During this time, I will work on my promotion details! I use Canva to prepare graphics promoting my pattern for my blog, Pinterest, Instagram, etc. I will also prep my designs in Ravelry and Ety by creating draft listings so there is less to do later.

Step 7:
Once all my testers have returned their feedback and photos, it’s time to edit. I look over all the notes and comments and adjust the pattern as needed in my template, formatting everything to create the final copy. I will create my blog post talking about the pattern if it’s paid OR share the pattern if it’s free. I upload all the photos to my blog that I took in step 5 and prep my write ups for release day.

Step 8:
It’s time to release the pattern! This is always an exciting and busy day because even though I’ve done a lot of organizing and prep work, there’s a lot to do. A double check of my final copy, ensure the blog post and pattern listings are in order and then it’s posting time and share, share share!

I promote all my patterns (paid and free) on release day to my social media pages. If the Facebook groups I am part of allow, I will share there as well along with Pinterest using the graphics I created in step 6. All my testers receive a finalized copy of the pattern and then….it’s time to breath and take a break before starting the process all over for a new design.

And that is how the Sweet Bee Crochet patterns are created! All my patterns, both paid and free go through the testing process. As a designer, I feel it adds a level of credibility and trust. Especially with paid patterns or free patterns that have paid versions, it helps those purchasing feel more confident in what they’re buying. They will know that all Sweet Bee Crochet Patterns have been through many steps and testing before being released. They can expect the same layout, format and editing between all my designs.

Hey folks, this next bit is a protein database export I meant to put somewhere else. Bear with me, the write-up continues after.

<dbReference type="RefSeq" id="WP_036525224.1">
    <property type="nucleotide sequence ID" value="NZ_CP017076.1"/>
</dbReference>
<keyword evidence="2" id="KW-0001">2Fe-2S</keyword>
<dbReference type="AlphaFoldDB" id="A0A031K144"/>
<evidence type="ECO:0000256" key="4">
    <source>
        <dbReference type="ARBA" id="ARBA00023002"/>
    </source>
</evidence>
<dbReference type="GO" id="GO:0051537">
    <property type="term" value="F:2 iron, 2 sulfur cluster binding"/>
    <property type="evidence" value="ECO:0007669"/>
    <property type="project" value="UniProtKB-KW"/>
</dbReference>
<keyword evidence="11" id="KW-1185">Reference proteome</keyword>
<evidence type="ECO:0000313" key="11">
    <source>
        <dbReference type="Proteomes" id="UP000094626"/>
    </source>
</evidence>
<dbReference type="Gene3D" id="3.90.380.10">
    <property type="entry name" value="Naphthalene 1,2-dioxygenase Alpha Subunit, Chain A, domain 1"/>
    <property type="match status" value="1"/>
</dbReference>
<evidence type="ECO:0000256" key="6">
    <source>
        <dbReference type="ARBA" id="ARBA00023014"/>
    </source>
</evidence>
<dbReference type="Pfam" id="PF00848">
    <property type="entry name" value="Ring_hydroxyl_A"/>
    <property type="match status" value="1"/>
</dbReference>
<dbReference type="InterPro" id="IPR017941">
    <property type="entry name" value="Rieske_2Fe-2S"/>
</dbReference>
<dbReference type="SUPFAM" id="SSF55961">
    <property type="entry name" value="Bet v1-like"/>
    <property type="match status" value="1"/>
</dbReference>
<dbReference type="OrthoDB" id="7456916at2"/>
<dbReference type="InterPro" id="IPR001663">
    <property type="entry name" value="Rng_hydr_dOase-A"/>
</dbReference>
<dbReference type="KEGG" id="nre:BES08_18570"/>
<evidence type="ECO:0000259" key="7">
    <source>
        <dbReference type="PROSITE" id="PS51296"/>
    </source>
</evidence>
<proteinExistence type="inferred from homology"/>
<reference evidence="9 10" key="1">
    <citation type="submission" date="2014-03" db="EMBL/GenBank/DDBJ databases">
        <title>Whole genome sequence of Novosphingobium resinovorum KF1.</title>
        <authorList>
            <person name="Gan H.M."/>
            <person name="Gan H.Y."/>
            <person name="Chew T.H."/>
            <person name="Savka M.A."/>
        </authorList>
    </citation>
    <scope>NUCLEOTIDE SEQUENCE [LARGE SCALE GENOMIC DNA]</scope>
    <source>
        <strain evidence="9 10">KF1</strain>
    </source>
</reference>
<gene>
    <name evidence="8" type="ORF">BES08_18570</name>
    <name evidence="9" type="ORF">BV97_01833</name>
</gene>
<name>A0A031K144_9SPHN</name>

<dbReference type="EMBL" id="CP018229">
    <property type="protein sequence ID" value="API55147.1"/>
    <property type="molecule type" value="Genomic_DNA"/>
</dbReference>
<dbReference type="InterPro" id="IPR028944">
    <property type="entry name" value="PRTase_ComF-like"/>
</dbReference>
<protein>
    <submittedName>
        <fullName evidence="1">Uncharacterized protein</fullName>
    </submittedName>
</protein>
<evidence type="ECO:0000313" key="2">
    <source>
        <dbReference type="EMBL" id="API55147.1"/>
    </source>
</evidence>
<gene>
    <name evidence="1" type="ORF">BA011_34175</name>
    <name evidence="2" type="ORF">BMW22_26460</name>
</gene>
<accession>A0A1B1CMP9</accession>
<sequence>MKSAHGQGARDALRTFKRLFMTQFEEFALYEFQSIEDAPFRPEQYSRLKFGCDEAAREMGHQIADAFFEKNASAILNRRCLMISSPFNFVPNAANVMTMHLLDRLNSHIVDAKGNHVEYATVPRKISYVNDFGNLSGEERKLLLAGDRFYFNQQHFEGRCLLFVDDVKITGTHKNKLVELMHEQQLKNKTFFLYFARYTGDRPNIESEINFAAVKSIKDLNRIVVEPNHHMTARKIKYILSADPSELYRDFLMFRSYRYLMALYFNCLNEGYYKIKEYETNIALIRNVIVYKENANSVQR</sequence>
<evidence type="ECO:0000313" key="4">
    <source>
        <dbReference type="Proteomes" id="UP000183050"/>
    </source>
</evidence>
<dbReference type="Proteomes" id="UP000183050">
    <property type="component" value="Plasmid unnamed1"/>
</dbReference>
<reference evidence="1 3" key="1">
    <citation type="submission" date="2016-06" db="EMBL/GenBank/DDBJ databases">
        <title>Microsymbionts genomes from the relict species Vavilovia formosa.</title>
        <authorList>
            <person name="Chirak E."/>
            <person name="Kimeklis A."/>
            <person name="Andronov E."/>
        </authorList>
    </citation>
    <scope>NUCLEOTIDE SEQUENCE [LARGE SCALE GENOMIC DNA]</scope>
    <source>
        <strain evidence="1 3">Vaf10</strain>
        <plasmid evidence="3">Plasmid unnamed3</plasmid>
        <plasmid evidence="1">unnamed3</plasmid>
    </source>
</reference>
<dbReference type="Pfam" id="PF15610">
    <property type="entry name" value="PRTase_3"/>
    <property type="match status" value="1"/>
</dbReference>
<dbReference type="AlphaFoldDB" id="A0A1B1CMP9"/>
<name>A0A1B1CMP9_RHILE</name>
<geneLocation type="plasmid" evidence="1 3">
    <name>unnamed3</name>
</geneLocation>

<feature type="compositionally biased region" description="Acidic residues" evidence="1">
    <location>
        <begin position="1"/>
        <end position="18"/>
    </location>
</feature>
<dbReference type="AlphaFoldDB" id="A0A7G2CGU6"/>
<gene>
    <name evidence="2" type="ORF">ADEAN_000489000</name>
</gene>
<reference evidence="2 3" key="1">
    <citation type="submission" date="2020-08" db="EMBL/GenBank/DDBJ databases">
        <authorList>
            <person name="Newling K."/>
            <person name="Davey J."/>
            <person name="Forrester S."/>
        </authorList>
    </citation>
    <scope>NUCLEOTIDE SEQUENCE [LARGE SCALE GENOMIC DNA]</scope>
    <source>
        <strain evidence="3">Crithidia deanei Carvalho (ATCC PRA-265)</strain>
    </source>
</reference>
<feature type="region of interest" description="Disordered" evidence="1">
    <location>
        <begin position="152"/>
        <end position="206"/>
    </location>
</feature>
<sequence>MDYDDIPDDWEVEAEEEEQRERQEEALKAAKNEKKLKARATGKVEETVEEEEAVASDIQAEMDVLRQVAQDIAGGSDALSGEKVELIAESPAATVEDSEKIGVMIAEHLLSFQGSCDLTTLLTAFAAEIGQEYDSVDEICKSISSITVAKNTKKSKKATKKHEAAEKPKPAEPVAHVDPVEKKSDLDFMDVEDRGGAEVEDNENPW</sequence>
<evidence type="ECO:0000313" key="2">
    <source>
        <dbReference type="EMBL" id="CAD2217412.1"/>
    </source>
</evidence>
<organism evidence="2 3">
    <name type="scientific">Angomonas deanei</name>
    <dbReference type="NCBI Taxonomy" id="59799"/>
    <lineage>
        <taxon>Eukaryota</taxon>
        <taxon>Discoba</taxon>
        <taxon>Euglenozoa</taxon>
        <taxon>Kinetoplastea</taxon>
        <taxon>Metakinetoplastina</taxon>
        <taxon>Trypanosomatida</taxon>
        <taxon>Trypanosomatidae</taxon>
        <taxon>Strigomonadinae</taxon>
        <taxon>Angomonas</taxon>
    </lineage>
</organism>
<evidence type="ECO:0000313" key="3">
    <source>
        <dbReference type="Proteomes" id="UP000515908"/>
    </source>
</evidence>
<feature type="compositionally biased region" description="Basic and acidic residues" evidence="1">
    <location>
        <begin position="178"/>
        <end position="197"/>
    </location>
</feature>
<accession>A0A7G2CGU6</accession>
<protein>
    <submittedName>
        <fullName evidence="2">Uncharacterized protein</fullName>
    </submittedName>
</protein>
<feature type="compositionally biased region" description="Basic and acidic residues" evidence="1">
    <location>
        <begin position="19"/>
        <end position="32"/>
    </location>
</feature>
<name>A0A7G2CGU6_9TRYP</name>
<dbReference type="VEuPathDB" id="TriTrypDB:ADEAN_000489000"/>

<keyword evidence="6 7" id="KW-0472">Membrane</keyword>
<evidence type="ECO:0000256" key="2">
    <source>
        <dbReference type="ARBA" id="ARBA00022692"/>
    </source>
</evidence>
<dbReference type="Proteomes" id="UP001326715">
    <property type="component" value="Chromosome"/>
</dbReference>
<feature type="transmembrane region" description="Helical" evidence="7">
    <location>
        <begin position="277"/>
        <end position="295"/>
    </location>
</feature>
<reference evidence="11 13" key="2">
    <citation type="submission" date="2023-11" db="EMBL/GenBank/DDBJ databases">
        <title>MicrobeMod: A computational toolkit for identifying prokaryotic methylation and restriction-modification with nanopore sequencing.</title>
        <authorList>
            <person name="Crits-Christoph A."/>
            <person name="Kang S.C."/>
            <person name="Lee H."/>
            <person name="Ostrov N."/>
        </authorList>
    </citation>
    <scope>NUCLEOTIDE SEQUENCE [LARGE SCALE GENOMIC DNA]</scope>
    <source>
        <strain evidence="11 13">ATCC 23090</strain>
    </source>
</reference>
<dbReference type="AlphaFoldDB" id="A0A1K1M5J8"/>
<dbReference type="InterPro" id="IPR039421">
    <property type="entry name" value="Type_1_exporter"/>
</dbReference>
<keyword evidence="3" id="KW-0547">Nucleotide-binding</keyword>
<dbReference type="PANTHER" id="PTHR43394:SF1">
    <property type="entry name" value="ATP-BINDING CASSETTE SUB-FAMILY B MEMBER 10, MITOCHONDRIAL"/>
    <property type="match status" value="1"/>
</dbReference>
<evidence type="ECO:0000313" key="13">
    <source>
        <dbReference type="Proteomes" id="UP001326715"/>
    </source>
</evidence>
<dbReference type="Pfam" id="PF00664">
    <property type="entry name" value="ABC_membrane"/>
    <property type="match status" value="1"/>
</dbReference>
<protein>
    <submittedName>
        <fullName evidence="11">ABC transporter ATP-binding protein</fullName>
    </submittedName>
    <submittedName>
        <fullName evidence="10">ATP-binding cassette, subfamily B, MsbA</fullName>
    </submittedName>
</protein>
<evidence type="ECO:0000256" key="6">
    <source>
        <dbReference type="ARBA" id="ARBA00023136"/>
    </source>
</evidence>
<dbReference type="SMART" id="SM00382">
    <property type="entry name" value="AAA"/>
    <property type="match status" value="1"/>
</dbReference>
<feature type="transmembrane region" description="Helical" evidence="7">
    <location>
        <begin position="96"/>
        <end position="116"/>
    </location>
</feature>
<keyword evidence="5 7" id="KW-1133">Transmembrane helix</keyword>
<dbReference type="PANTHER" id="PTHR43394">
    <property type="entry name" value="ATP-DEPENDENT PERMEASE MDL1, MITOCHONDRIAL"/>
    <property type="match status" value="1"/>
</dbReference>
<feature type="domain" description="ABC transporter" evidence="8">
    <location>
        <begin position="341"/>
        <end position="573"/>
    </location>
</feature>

As you can see, my process has many steps and takes a lot of work and time. I have a strong sense of pride with my patterns I hope my process shows that!

When people buy patterns, leave a review, give a little share or follow of social media pages, they are wonderful ways to show support to independent designers. I promise you, those little things can mean the world to us.

If you haven’t already, I’d love for you to check out some of my designs! You can find Free Patterns on my blog, and paid patterns in my Etsy and Ravelry shops. I also have a growing list of tutorials!

Happy Crocheting!


5 thoughts on “Behind The Scenes of Designing a Crochet Pattern

    • For items like neck warmers and scarves, I’ll start with a simple measurement to determine an approximate length and width. Since I try to keep many of my designs within one or two skeins, I will create a small swatch using the stitch combination I want to use. From there, it gives me an idea if I need to adjust any sizing to accommodate the amount of yarn I have.

  1. Love how detailed the description of your creative process is and, definitely, how proud you are of what you do. Thanks for you generous lesson of discipline and respect for the craft and your audience. Just found your article in my cellphone news feed and enjoyed it very much. Will keep track on your beautiful work. Lots of good vibes to you!

    • Mari, thank you for leaving such a lovely comment, I’m glad you enjoyed the article. I absolutely love designing and it brings a lot of happiness to be able to share my patterns with others. Wishing you the very best this holiday season!

  2. Pingback: V-Stitch Colour Block Wrap - Crochet Pattern - Sweet Bee Crochet